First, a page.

The first modern European novel - Don Quixote - was published in two volumes, the first in 1605, and the second in 1615. Miguel de Cervantes' book was widely read around Europe. After the bible, it holds the distinction of being the second most-translated book in the world. On 23 April each year Spain remembers his death in 1616.
Seven years after the original Don Quixote appeared, the first part was translated into four languages - French, German, Italian and English. Thomas Shelton was the first translator of Don Quixote. In 1620, he translated the second part into English. According to critics, Shelton's version was far from satisfactory.
Around 1700, Pierre Antoine Motteux, a French-born English playwright and translator, produced an important translation of the Cervantes novel that received lasting popularity though it was also criticised by his followers for failing to represent the spirit and flavour of the original.
To understand better the gist and spirit of the book, Alexander James Duffield, a mining engineer and writer, had to learn Spanish and become a Hispanist by travelling to Spain.
This year is the 200th anniversary of his birth. In 1881, Duffield published a book under the title - Don Quixote, his Critics and Commentators, with a brief Account of the Minor Works of Cervantes and a Statement of the Aim of the greatest of them all.
English-speaking children learned about the immature middle-aged Spanish man fighting with windmills 100 years ago.
In 1921, the book under the title The Adventures of Don Quixote appeared in London, Edinburgh and New York. The version was abridged and adapted for children by Emily Underdown, and left out the risqué sections as well as chapters that young readers might consider dull. Probably, due to the embellishment of the original text, the title page actually omitted any mention of Cervantes.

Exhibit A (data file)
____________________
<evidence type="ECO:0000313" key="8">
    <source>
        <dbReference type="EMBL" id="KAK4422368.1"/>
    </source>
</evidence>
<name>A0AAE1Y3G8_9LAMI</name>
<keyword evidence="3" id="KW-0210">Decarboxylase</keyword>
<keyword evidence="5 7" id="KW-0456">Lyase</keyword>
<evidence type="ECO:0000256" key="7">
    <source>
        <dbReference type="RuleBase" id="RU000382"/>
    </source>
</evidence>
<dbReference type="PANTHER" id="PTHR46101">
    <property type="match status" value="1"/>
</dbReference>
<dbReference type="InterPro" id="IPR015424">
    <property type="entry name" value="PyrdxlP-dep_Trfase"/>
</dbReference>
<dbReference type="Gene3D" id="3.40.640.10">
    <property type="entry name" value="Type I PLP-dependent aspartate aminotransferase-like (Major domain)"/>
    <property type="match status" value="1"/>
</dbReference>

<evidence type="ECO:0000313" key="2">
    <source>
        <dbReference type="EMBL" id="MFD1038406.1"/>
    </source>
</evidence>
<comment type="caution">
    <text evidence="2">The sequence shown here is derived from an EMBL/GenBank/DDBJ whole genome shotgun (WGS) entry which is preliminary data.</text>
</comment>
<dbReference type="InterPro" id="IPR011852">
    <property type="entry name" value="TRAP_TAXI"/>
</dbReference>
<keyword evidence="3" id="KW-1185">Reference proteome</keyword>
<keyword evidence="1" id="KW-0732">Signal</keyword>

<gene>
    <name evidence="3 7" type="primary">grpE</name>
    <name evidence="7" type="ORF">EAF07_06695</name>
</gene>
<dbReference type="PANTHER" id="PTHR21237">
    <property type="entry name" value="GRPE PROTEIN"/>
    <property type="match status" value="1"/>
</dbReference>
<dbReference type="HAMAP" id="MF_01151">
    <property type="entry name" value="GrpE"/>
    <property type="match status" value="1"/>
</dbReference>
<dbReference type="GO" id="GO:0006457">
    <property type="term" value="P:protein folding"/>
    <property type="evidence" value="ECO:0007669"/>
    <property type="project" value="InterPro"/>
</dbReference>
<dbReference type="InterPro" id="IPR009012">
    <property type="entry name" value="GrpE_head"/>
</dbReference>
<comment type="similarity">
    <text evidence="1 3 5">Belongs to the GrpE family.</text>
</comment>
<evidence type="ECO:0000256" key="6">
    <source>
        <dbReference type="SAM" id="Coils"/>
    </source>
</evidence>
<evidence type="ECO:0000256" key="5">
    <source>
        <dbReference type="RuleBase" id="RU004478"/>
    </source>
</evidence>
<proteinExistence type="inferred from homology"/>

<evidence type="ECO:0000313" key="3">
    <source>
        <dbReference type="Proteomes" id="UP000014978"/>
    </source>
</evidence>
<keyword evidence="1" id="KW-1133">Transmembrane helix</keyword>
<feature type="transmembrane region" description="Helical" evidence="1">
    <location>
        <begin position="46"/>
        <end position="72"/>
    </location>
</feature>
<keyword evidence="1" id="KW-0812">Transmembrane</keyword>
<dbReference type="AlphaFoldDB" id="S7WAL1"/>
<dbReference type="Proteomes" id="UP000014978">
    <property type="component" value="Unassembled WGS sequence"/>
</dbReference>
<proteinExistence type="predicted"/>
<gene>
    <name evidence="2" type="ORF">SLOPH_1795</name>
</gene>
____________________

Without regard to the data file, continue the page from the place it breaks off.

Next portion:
The 21st century has already seen several new translations of Don Quixote into English. Edith Grossman's translation of the Spanish masterpiece, with an expanded PS edition, was nominated as one of America's best-loved novels. On Amazon.co.uk her English version is described as the most transparent and least impeded among more than a dozen English translations going back to the 17th century.
This year, the English version by Laurent Paul Sueur joined Amazon's Don Quixote collection. Laurent is a historian whose describes his speciality as "the relationship between reason and madness". Ten years ago, he left Paris and settled in Vélez-Málaga. Here, he started translating classics from French into English because, in his opinion, "The old translations are full of mistakes."
Living in Spain, Laurent Sueur was able to deepen his understanding of the Spanish mentality and culture. As a result, he managed to translate Lorca's Gypsy Ballads, which sells well on Amazon. Two years ago, he started translating Cervantes' Don Quixote.
Laurent said: "In four centuries nobody has been able to understand what was written for various reasons. There are lots of mistakes in the editions of this book because the people who prepared the publications did not always understand what was written. I guess this book is like a papyrus with lots of holes in it: you must guess what the author wanted to write."
After scrupulously working at the language, Laurent says he did not try to copy Cervantes' style, as other translators had. "I have chosen to explain this novel, not to reproduce its style, which is awful. Unsurprisingly, when one tries to translate Don Quixote into any other language, the result is weird. In fact, I have removed all the words that were useless, shortened the sentences and changed the word-order for better understanding. As for the puns, they are also closely related to the meaning of the original, although they are more idiomatic and sophisticated.
"It is less boring. For the first time in four centuries, this opus is comprehensible and funny," he explains.